As the debate over the war begins anew, administration officials have been striking tones similar to the Bush administration’s to argue for continuing the current Afghanistan strategy, which calls for a significant troop buildup. Richard C. Holbrooke, Mr. Obama’s special representative to Afghanistan and Pakistan, said the Afghan war effort came down to a matter of American national security, in testimony before the Foreign Relations Committee two weeks ago.
The White House press secretary, Robert Gibbs, struck a similar note on Monday in responding to the documents, which WikiLeaks made accessible to The New York Times, the British newspaper The Guardian and the German magazine Der Spiegel.
“We are in this region of the world because of what happened on 9/11,” Mr. Gibbs said. “Ensuring that there is not a safe haven in Afghanistan by which attacks against this country and countries around the world can be planned. That’s why we’re there, and that’s why we’re going to continue to make progress on this relationship.”
Several administration officials privately expressed hope that they might be able to use the leaks, and their description of a sometimes duplicitous Pakistani ally, to pressure the government of Pakistan to cooperate more fully with the United States on counterterrorism. The documents seem to lay out rich new details of connections between the Taliban and other militant groups and Pakistan’s main spy agency, the Directorate forInter-Services Intelligence, or ISI.
Three administration officials separately expressed hope that they might be able to use the documents to gain leverage in efforts to get more help from Pakistan. Two of them raised the possibility of warning the Pakistanis that Congressional anger might threaten American aid.
“This is now out in the open,” a senior administration official said. “It’s reality now. In some ways, it makes it easier for us to tell the Pakistanis that they have to help us.”
But much of the pushback from the White House over the past two days has been to stress that the connection between the ISI and the Taliban was well known.
“I don’t think that what is being reported hasn’t in many ways been publicly discussed, either by you all or by representatives of the U.S. government, for quite some time,” Mr. Gibbs said during a briefing on Monday.
While agreeing that the disclosures were not altogether new, some leading Democrats said that the new details underscored deep suspicions they have harbored toward the ISI.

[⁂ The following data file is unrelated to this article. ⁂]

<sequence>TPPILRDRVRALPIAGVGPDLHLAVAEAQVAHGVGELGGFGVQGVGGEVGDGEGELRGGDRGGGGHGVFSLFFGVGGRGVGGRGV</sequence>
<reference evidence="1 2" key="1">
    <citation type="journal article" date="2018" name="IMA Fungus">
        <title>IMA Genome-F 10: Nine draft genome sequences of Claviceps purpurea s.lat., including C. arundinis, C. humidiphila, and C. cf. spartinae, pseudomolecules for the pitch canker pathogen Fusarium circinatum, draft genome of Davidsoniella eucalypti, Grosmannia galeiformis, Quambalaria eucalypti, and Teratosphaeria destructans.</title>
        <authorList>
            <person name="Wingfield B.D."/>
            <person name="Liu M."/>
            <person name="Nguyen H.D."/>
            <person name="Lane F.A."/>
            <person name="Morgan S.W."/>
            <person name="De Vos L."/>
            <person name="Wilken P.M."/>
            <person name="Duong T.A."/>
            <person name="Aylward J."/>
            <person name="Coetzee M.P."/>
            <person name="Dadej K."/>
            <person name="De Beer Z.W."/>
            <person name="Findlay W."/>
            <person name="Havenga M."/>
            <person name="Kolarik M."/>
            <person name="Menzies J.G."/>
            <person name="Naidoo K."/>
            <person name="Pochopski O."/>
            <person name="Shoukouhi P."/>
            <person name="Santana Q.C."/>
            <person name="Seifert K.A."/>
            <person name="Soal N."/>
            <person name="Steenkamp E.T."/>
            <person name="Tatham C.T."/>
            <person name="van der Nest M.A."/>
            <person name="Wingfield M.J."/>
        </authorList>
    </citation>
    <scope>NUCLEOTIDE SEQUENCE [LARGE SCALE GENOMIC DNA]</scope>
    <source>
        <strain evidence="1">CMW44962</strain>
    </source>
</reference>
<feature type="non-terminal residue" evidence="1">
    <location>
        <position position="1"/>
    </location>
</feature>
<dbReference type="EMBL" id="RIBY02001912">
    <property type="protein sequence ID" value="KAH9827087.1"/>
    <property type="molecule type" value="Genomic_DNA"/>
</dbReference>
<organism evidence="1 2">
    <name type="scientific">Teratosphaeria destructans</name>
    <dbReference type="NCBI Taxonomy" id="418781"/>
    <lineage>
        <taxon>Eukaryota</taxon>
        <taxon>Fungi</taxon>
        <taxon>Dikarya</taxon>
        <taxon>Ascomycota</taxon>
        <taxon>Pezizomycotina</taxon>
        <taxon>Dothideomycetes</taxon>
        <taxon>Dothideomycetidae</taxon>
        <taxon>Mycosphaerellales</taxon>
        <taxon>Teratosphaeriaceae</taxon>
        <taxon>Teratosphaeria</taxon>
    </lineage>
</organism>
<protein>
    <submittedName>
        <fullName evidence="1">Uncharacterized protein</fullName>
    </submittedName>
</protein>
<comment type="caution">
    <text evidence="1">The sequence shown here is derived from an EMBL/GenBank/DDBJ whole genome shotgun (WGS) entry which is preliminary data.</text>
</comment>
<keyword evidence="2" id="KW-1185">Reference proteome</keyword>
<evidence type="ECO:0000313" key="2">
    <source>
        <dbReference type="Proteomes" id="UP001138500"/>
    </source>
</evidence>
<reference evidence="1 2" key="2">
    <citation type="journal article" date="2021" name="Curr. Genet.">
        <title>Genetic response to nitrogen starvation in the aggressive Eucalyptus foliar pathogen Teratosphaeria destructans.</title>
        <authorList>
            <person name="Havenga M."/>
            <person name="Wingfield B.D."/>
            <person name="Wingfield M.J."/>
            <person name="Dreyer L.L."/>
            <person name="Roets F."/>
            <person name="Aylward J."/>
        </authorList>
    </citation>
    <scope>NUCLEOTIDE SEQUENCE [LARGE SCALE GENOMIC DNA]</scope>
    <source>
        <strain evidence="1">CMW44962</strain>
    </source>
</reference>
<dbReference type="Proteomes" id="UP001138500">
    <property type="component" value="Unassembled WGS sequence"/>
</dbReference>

“Some of these documents reinforce a longstanding concern of mine about the supporting role of some Pakistani officials in the Afghan insurgency,” said Senator Carl Levin, a Michigan Democrat who heads the Armed Services Committee. During a visit to Pakistan this month, Mr. Levin, who has largely supported the war, said he confronted senior Pakistani leaders about the ISI’s continuing ties to the militant groups.
And others said that the documents should serve as an impetus to correct deficiencies in strategy.
“Those policies are at a critical stage, and these documents may very well underscore the stakes and make the calibrations needed to get the policy right more urgent,” said SenatorJohn Kerry, a Massachusetts Democrat who is the chairman of the Foreign Relations Committee and has been an influential supporter of the war.
The White House appeared to be focusing some of its ire toward Julian Assange, the founder of WikiLeaks.org, the Web site that provided access to about 92,000 secret military reports spanning the period from January 2004 through December 2009.
White House officials e-mailed reporters select transcripts of an interview Mr. Assange conducted with Der Spiegel, underlining the quotations the White House apparently found most offensive. Among them was Mr. Assange’s assertion, “I enjoy crushing bastards.”
At a news conference in London on Monday, Mr. Assange defended the release of the documents. “I’d like to see this material taken seriously and investigated, and new policies, if not prosecutions, result from it,” he said.
The Times and the two other news organizations agreed not to disclose anything that was likely to put lives at risk or jeopardize military or antiterrorist operations, and The Timesredacted the names of Afghan informants and other delicate information from the documents it published. WikiLeaks said it withheld posting about 15,000 documents for the same reason.
Pakistan strongly denied suggestions that its military spy service has guided the Afghan insurgency.
A senior ISI official, speaking on the condition of anonymity under standard practice, sharply condemned the reports as “part of the malicious campaign to malign the spy organization” and said the ISI would “continue to eradicate the menace of terrorism with or without the help of the West.”
Farhatullah Babar, the spokesman for President Asif Ali Zardari of Pakistan, dismissed the reports and said that Pakistan remained “a part of a strategic alliance of the United States in the fight against terrorism.”
While Pakistani officials protested, a spokesman for the Afghan president, Hamid Karzai, said that Mr. Karzai was not upset by the documents and did not believe the picture they painted was unfair.
Speaking after a news conference in Kabul, Mr. Karzai’s spokesman, Waheed Omar, was asked whether there was anything in the leaked documents that angered Mr. Karzai or that he thought unfair. “No, I don’t think so,” Mr. Omar said.